6. (SBU) Beyond family ties, Falcao and Americo both argued Honduras as a possible tipping point for Central America. The PT has a bsocial democraticb (i.e. non-Chavez) vision for Latin America, and Zelayabs successful overthrow could have undermined two other key elected Central American leaders who fit into this: Mauricio Funes in El Salvador and Alvaro Colom in Guatemala. (Note: Americo noted several connections between El Salvadorbs President Funes and Brazil. He reminded Poloff that Funesb spouse is Brazilian and a member of the PT, said that Funes had visited Sao Paulo in August, and described how Funes had recently promoted a certain Colonel DbAvila in the Salvadoran Army, bumping him up over several other officers. This last, if correct, suggested a rather surprising level of detailed knowledge of Salvadoran politics for a state-level Brazilian politician. End Note.) Both PT reps stated that Funes and Colom had won recent elections by narrow margins. If Zelayabs deposition had remained unopposed, the U.S.-trained armies in their countries might have felt tempted to try something similar. The PT reps saw this as possible even under President Obama because, in their view, the Pentagon has its own agenda. Americo justified the vigorous defense of Zelaya, saying that bdespite the good intentions of President Obama and Secretary Clinton, the Pentagon apparatus can enforce its own agendab in the region, and so a vigorous defense of Zelaya was required.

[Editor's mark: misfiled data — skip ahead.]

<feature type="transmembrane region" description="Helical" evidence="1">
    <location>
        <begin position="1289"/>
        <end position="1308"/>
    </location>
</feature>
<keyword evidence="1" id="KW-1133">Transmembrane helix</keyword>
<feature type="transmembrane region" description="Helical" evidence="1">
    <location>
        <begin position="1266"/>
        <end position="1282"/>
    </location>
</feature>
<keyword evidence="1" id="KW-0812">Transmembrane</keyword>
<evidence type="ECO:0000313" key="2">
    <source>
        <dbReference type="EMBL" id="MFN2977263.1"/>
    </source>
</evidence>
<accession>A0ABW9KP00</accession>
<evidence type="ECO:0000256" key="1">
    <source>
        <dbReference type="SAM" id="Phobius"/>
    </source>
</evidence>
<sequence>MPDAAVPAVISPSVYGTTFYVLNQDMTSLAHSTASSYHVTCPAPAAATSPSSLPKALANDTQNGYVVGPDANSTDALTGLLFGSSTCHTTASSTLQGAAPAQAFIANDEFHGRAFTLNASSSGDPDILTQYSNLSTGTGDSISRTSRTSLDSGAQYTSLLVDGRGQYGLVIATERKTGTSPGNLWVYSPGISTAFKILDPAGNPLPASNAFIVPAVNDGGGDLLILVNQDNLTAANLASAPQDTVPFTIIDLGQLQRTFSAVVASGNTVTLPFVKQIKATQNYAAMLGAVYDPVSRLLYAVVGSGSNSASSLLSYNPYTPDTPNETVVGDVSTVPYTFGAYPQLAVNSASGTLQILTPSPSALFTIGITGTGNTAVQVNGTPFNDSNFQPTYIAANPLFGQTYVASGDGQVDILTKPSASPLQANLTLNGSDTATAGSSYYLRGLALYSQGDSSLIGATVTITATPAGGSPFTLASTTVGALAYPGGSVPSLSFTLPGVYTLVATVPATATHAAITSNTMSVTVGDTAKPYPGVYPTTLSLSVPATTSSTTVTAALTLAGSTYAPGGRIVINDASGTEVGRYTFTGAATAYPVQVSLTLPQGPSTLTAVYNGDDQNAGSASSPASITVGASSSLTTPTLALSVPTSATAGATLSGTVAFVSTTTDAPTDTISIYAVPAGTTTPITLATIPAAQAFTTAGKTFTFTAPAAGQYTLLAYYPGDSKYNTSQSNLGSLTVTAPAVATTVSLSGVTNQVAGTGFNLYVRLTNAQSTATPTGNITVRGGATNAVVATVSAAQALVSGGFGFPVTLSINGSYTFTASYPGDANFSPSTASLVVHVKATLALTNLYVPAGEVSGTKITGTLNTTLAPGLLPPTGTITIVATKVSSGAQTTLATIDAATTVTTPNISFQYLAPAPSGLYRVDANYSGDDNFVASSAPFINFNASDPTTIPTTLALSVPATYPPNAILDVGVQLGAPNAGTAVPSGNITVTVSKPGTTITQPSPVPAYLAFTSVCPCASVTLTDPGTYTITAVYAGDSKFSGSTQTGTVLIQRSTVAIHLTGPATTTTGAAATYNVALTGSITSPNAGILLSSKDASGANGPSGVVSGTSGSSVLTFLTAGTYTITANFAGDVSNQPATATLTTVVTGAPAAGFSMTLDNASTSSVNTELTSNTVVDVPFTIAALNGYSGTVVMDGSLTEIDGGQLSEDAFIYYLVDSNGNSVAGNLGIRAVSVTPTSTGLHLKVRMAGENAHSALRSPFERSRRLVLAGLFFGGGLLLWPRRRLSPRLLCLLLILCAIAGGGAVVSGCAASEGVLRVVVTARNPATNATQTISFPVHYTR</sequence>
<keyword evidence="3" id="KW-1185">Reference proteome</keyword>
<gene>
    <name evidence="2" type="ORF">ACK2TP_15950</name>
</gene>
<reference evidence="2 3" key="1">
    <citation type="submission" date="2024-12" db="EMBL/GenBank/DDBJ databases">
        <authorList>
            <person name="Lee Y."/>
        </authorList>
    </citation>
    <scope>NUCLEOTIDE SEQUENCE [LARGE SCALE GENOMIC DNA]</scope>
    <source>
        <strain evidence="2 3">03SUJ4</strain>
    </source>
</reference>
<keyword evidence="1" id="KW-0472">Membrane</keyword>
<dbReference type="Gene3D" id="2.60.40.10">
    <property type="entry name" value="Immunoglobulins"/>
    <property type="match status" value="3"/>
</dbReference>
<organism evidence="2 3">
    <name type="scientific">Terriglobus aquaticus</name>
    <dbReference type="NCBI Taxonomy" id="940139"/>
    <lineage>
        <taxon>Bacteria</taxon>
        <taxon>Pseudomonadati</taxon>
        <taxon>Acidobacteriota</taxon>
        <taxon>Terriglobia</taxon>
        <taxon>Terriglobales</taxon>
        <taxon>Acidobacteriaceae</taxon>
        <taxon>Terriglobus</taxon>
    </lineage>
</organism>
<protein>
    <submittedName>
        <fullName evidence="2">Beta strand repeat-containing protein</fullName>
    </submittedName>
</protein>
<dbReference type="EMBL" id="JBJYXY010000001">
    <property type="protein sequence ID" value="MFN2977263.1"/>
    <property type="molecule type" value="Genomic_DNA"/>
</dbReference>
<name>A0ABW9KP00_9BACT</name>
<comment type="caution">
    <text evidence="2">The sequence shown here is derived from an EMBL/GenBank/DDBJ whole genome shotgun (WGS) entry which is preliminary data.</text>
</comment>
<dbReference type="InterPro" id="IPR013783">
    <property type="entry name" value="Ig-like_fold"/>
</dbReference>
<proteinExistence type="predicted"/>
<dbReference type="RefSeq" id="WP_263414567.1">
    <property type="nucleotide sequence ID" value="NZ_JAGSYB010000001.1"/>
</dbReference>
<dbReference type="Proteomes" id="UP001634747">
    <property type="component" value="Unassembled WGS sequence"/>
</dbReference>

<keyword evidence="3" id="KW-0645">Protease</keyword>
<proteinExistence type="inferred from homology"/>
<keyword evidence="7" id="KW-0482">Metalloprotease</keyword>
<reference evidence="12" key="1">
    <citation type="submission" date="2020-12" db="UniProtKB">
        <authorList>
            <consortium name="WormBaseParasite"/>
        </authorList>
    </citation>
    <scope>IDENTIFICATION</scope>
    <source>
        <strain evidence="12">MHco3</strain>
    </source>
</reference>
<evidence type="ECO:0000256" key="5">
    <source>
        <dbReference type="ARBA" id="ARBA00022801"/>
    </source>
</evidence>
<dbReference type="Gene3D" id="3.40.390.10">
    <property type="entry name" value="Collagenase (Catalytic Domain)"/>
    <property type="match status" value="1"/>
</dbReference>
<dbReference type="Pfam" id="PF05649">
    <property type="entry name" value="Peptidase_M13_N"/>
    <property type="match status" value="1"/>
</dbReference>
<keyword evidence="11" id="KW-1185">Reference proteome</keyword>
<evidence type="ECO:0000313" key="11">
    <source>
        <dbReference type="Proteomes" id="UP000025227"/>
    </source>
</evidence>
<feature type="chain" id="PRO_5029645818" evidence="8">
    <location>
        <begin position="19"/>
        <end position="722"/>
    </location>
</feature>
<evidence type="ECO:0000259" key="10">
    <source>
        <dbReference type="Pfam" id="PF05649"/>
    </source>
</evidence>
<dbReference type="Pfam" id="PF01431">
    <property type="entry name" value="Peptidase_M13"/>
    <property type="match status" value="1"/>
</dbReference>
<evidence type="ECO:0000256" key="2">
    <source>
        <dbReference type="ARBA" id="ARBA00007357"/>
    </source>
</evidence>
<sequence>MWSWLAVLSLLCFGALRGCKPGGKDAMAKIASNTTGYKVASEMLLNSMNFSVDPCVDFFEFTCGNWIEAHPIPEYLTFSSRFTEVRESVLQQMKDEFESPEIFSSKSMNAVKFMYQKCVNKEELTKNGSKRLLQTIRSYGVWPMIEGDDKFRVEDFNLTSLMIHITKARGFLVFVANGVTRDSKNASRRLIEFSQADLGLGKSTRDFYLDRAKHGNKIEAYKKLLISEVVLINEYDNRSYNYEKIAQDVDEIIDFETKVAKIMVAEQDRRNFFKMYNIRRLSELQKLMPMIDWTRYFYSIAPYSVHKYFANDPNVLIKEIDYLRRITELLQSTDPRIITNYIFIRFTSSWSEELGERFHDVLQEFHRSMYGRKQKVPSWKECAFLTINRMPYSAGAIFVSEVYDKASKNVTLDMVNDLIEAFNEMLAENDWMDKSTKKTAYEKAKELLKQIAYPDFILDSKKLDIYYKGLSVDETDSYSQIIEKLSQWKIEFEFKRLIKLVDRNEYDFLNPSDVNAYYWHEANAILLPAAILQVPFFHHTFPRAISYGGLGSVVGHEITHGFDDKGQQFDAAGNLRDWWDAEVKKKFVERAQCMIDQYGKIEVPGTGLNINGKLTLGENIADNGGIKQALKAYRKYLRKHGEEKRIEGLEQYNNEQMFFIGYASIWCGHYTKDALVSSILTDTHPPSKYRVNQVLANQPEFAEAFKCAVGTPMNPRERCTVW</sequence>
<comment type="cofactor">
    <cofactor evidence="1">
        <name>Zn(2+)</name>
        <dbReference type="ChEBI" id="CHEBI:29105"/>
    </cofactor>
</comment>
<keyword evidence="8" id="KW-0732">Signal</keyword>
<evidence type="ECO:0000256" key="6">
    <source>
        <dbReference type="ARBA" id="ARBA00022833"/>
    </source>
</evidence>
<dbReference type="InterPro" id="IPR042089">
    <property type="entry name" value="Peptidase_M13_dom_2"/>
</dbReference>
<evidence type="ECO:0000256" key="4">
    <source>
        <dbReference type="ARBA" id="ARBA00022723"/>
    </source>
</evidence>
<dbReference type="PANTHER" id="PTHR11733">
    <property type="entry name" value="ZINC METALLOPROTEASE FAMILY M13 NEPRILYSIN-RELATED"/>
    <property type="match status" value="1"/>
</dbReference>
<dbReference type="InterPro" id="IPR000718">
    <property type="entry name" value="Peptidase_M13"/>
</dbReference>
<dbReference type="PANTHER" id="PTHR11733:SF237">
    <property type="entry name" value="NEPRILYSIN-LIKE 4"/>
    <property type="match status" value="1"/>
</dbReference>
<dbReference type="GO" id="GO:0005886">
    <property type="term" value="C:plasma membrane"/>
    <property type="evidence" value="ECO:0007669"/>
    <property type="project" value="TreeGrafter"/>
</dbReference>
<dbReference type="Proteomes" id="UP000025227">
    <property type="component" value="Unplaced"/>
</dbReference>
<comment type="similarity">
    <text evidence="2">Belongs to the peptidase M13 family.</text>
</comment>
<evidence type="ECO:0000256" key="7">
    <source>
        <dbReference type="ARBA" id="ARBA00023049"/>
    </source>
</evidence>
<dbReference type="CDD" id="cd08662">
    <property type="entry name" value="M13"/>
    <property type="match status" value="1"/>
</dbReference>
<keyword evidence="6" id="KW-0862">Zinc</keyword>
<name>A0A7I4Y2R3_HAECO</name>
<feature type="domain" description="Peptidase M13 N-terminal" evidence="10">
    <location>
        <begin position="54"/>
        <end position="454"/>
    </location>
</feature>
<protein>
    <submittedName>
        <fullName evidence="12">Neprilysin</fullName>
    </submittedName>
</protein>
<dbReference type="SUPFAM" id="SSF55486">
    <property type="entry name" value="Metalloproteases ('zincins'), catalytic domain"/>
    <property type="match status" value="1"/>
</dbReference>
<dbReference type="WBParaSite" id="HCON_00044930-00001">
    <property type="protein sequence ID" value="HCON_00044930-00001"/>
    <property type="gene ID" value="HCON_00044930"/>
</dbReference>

Comment: 7. (C) Foreign Policy does not rate highly on the list of most Braziliansb concerns. As such, the GOB can generally do what it wants in places like Honduras, so long as there are no significant economic or human costs to the policy. PT insiders notions of Central American dominos could be significant. While some dose of anti-Pentagon paranoia figured in their statements, it is clear that at least for some in the PT base, Brazil should act as a patron for democratically elected left-oriented regimes in Central America, a region that, heretofore, has lain outside Brazilbs traditional sphere of influence.